Jegor’s role as would-be head of the family is juxtaposed by the spiritualism of Piotr (Vassili Schneider) and Sdenka (Ariane Labed), his younger siblings. It takes little time for the relationships between characters and their histories to be established. All of this occurs with sparse but brutally effective dialogue that ensures we’re invested in the lives of these characters. We know who they are and how they feel about each other almost instantly, which is no easy feat and something that mid-level horror movies consistently fail at. Our curiosity is piqued enough to justify the necessary exposition.

Consuming media in the 21st century means there is an inarguable inundation of vampire media and lore. However, The Vourdalak differentiates itself from the start. It’s difficult to decide if it’s more chilling or tragic that the vourdalak seeks out those they loved most in life to join them in death. To call The Vourdalak a vampire origin story would be a disservice to the legend-making material of the script. There are clear connections to vampire mythology, but the vourdalak is something more primal, closer to the animalistic tendencies of humanity than we care to admit.

The Vourdalak Makes A Case For Practical Effects With Its Light & Sound

Where modern horror movies rely more on VFX, The Vourdalak pulls back

Though the story and character relationships are fantastic, it’s in the visual realm that the movie soars. There’s no need for overreaching and gimmicky jump scares, as The Vourdalak does more with light and shadow than most films do with a fleet of VFX artists. It will be a long time before I forget the reveal of Gorcha being portrayed solely by a life-sized puppet and the film’s acceptance of this into the reality of the story. The puppet is not designed to be overtly realistic or indistinguishable from a human — that would defeat the purpose of using a puppet.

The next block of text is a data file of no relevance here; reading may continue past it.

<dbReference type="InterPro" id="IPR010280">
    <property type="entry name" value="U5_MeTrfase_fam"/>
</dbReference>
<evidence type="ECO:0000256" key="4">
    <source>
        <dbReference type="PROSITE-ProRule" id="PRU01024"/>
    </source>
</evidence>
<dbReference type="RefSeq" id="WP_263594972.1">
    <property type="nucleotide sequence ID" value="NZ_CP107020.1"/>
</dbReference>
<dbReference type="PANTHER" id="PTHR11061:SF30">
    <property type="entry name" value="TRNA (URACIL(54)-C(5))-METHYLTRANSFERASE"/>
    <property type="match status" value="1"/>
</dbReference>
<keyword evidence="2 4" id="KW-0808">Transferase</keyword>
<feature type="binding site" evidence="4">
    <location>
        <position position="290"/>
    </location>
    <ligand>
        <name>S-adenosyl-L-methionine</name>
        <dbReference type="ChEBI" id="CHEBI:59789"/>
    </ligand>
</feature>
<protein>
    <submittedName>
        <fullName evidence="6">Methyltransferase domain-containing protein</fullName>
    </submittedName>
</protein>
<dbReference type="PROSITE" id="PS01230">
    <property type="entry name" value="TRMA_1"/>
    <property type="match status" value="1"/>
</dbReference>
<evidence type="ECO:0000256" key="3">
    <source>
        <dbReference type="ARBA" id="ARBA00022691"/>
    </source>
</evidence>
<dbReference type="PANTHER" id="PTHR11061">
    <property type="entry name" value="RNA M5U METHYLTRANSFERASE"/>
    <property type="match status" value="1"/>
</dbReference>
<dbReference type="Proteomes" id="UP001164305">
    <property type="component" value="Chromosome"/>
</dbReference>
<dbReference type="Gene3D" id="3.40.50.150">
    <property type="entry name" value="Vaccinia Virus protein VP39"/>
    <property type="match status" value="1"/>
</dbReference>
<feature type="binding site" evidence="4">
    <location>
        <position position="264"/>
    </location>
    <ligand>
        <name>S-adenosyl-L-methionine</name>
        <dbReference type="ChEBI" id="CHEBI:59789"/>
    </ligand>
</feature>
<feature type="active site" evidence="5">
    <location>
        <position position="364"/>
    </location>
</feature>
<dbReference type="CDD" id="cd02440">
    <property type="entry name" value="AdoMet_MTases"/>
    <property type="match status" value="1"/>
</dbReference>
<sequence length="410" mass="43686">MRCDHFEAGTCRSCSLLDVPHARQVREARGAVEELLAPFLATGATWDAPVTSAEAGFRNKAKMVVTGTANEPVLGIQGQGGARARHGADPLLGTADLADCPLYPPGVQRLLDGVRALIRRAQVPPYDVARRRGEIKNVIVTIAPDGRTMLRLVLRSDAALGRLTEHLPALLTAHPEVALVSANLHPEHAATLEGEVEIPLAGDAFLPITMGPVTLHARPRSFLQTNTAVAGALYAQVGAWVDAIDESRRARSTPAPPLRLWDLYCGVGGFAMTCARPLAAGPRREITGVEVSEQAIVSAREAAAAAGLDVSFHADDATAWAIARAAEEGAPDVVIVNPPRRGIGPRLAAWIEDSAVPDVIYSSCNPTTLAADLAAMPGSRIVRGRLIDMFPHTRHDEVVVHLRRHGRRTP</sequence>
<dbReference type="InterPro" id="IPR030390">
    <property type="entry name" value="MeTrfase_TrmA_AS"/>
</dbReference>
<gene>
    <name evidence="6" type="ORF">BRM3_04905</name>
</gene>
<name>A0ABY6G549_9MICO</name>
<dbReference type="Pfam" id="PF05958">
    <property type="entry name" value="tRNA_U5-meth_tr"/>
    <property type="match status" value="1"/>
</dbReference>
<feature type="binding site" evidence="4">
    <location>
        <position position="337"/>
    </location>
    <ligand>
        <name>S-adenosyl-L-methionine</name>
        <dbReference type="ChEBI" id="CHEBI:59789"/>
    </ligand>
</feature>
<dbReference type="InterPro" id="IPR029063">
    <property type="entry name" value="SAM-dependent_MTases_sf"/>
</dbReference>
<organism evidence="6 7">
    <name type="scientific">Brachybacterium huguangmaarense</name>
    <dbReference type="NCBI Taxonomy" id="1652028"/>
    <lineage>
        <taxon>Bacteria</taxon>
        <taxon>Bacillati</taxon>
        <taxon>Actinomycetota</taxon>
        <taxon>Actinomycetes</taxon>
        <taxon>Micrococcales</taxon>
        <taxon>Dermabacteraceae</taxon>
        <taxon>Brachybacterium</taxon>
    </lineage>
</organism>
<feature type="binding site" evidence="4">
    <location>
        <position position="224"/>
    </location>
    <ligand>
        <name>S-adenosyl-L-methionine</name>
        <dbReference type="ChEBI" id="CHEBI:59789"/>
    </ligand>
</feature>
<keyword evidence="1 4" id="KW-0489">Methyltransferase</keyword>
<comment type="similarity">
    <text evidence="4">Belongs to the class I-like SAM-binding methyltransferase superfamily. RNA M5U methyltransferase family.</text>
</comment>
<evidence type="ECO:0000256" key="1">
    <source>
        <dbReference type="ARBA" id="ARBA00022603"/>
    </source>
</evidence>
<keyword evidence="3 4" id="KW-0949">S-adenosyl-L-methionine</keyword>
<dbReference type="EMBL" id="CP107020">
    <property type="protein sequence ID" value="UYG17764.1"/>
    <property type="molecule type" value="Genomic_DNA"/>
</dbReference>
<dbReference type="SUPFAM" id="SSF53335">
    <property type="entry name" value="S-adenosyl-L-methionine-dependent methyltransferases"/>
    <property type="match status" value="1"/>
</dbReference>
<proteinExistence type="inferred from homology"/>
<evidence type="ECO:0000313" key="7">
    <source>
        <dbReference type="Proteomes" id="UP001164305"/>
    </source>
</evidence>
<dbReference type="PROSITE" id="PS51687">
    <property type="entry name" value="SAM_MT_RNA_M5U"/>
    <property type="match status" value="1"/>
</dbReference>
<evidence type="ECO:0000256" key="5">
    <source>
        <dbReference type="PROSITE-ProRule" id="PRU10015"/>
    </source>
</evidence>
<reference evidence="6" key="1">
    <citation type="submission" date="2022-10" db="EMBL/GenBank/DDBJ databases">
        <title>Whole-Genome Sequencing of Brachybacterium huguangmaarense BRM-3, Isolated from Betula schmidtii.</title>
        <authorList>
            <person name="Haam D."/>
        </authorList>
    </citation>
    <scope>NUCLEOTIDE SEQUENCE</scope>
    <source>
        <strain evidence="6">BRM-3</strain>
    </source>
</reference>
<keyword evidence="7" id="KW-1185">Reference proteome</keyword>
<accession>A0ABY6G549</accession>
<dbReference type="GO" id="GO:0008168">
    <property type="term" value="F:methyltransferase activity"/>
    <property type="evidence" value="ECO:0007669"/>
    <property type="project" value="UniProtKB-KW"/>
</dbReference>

However, his power is felt, and the threat he poses to the characters is never called into question. Power and the way it’s wielded over loved ones is an essential theme in the film. The Vourdalak is an indication of where modern horror movies should be headed. I was moved not by the gruesome violence of the story but by the devastating tragedy akin to a Greek drama. The Vourdalak doesn’t need graphic cruelty to get its point across, as the movie and filmmaker understand that there is even more devastation to be found in the dark.

The Vourdalak will be available to watch in theaters on June 28th.

A noble emissary of the King of France, the Marquis d’Urfé, finds himself lost in a hostile forest and seeks refuge in an eerie, isolated manor. Inside, he encounters a mysterious family harboring a dark secret. As night falls, the family’s patriarch reveals a terrifying tale of vampirism, hinting at his own transformation into a vourdalak—a vampire that preys on loved ones.


  • The Vourdalak’s use of light and shadow is remarkable
  • The film’s practical effects are stunning and eerie
  • The story is tragic and easy to be invested in from the start
  • The dialogue is sparse but effective